Rabbi Jonathan Sacks is here sharing some ideas, which discuss the Covid-19 pandemic in light of Pesakh (“Passover”), the bread of affliction and community suffering, and the general meaning of herut (“freedom”). Today is the seventh day of Passover. This video was posted on April 1. It has some good insights, which are not only timely, but also timeless. The story of Primo Levi’s last days in Auschwitz, in the lager, is instructional. We can no longer continue our selfish ways; we must not continue business as usual. We must do better, because we can do better. This crisis will test our resolve to do better, to be better. It will, in the end, show our humanity, and, I hope, our humility and our humaneness.
Via: Youtube

Sunday, April 12, 2020

Influenza 1918 (1998)

Influenza Pandemic

A Word dropped careless on a Page
May stimulate an eye
When folded in perpetual seam
The Wrinkled Maker lie

Infection in the sentence breeds
We may inhale Despair
At distances of Centuries
From the Malaria —

Emily Dickinson [1830–1886],
“A word dropped carelessly on a page” (1873)

Influenza: Chapter 1. The 1918 Influenza pandemic killed an estimated 50 million people worldwide. This documentary, first aired in 1998, is narrated by David McCullough and Linda Hunt. It is produced & directed by Robert Kenner and written by Ken Chowder. To get an idea of what is often remembered, even decades later, you ought to watch the complete documentary [here].
ViaPBS Youtube

Pandemics and national health emergencies bring to light much about people’s fears, which are easy enough to understand; the number of people infected rise as do the corresponding number of people dying. Even in the face of such large and growing numbers, some decide that denial is best, deciding it is better to carry on. I am not part of this camp, chiely because of the numbers.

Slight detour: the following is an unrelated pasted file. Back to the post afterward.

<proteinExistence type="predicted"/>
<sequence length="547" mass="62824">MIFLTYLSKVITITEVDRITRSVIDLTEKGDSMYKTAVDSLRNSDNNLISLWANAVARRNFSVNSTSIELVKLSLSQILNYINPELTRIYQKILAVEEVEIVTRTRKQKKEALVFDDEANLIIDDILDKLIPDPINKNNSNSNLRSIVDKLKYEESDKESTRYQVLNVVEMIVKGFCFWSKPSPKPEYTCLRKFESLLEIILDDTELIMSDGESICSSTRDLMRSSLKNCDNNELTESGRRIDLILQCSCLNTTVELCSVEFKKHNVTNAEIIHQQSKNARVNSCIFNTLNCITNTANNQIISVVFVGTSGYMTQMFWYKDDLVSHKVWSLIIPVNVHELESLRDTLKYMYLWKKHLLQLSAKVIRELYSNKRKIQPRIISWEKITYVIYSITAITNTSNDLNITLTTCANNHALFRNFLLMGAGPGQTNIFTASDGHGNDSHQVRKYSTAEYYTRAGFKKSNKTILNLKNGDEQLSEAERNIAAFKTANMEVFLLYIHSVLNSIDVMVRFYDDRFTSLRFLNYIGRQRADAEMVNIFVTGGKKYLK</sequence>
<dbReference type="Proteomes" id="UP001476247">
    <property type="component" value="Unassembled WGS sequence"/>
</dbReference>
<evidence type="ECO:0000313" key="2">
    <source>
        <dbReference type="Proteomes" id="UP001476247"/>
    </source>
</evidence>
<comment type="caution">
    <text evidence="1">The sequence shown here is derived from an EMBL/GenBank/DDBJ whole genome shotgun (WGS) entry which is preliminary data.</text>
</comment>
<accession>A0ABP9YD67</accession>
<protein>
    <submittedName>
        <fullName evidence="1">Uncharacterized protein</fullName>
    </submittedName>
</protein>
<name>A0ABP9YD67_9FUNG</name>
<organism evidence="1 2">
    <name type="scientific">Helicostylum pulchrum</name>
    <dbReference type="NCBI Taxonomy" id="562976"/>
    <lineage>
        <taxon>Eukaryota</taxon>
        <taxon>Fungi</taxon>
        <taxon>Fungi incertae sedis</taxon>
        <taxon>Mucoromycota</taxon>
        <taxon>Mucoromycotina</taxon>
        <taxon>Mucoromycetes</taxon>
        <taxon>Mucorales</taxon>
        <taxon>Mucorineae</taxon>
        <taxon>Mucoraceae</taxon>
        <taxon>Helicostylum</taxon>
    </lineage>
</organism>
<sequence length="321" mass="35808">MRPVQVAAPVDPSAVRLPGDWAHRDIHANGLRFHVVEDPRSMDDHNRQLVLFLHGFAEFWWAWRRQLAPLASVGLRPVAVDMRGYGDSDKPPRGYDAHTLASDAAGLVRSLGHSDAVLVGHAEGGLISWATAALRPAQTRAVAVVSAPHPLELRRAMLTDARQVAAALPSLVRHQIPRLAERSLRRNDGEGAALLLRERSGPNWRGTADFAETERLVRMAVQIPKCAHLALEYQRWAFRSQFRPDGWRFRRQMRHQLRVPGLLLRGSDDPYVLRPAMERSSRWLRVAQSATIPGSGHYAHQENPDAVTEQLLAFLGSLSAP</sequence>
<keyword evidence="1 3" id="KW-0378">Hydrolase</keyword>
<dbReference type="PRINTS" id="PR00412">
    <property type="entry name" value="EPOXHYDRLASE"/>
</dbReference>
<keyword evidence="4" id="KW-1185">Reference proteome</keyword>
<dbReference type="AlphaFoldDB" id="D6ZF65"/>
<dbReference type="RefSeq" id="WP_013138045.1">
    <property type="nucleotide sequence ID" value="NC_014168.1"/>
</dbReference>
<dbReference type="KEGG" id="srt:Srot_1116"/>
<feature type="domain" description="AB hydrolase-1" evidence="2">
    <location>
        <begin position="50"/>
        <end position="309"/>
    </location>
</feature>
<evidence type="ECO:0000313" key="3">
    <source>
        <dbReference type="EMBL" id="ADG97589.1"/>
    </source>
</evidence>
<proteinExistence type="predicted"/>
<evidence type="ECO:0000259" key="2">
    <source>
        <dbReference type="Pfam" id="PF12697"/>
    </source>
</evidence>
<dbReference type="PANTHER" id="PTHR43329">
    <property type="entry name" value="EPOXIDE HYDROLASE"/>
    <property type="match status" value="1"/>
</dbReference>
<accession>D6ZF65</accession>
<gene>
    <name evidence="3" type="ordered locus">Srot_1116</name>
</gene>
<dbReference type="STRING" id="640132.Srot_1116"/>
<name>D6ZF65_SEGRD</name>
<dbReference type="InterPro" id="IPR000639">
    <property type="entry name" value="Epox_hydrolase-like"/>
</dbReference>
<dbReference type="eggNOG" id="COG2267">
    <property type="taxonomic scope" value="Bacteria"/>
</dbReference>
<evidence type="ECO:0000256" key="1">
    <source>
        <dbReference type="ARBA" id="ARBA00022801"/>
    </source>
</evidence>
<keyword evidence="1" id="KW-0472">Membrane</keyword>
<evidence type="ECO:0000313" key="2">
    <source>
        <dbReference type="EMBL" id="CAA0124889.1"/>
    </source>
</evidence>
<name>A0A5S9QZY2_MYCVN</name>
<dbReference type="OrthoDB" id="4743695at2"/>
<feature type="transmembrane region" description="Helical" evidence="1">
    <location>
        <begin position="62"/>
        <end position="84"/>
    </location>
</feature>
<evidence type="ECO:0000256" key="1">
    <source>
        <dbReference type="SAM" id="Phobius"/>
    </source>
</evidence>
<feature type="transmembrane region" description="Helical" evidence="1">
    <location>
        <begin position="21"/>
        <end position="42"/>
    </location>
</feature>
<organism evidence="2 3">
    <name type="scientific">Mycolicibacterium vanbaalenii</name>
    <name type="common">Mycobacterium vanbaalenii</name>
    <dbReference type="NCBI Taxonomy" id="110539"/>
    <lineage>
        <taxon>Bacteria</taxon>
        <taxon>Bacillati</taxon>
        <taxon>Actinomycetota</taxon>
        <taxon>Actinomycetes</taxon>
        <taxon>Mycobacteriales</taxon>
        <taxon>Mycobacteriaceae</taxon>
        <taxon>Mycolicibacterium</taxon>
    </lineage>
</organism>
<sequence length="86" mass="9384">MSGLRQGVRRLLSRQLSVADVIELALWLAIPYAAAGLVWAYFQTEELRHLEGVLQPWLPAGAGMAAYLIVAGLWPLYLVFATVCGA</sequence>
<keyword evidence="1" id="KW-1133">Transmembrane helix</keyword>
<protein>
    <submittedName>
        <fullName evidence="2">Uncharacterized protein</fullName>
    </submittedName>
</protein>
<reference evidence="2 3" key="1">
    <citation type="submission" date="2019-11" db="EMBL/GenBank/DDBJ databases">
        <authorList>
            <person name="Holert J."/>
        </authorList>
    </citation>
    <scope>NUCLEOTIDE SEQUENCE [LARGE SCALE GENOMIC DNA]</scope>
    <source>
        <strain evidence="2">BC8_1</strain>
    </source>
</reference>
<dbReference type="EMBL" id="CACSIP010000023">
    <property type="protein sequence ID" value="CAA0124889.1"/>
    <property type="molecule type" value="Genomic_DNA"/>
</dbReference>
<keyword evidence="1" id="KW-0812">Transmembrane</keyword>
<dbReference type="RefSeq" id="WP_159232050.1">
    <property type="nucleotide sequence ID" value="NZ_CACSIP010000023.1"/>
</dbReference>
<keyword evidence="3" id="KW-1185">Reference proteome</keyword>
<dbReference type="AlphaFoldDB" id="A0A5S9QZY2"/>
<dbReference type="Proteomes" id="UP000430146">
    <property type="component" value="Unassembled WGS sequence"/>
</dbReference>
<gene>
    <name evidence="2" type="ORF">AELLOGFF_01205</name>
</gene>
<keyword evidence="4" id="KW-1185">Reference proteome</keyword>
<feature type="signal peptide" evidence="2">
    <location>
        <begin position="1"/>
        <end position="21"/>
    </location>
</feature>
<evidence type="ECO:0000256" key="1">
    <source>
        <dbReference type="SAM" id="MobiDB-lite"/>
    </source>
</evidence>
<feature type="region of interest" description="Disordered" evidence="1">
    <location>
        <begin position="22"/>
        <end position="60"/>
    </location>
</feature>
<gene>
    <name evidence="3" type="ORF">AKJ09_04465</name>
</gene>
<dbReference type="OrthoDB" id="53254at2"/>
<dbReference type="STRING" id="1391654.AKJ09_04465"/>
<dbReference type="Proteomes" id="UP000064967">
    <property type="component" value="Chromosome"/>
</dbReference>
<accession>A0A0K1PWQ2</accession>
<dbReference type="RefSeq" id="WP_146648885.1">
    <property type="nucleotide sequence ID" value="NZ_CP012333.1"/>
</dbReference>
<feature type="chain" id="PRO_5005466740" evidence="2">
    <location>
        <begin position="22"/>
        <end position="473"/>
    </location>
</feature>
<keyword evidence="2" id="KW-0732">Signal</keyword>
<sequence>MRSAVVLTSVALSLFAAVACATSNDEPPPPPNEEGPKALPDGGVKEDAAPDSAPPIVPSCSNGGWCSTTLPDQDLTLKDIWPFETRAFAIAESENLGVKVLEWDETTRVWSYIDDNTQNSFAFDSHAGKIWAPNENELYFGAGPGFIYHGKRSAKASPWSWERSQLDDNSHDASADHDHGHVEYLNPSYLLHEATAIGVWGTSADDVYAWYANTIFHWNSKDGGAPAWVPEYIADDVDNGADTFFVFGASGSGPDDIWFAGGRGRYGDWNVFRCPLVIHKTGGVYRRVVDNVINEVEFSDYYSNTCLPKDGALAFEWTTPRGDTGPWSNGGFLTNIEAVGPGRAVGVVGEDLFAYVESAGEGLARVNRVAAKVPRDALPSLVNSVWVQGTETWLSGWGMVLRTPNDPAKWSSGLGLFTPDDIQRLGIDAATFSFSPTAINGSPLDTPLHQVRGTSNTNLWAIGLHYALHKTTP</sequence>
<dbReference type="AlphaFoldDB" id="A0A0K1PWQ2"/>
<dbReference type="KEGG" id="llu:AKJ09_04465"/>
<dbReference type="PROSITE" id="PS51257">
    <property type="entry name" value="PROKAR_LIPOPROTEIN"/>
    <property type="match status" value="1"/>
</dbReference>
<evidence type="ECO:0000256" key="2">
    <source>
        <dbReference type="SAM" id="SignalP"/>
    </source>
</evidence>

The numbers are revealing. PBS’s American Experience writes:
In September of 1918, soldiers at an army base near Boston suddenly began to die. The cause of death was identified as influenza, but it was unlike any strain ever seen. It was the worst epidemic in American history, killing over 600,000—until it disappeared as mysteriously as it had begun.
In Canada, some 50,000 people died between 1918 and 1920. The influenza pandemic understandably caused general and widespread fear, a disorienting fear that we are now only beginning to appreciate and understand with our Covid-19 pandemic. There is the fear of infection and death, of course. There is the fear of growing numbers, the fear of it unrelenting and continuing for many months, past this summer and fall, and well into next year. Unpleasant and gnawing feelings of the unknown.

There is also the palpable fear about loss of control brought about by great unplanned changes—social, economic and political—to our way of life, which might become long lasting and permanent. Our current pandemic is the kind of seminal event that I suggest will long be remembered by a great majority of people living today. It will be hard to forget, despite efforts to do so, often by keeping busy and establishing routines. All of this might be good and enviable and maybe necessary for mental health.

But will this be enough? I am not so sure. You see, I have these gnawing feelings of doubt that it will not be a return to business as usual, even when people eventually return to work, school, etc. Sure, we will try to act normal, with family, friends and colleagues, valiantly trying to forget what just took place, but there will be the invasive memories of what was and what still is with us, what remains before us.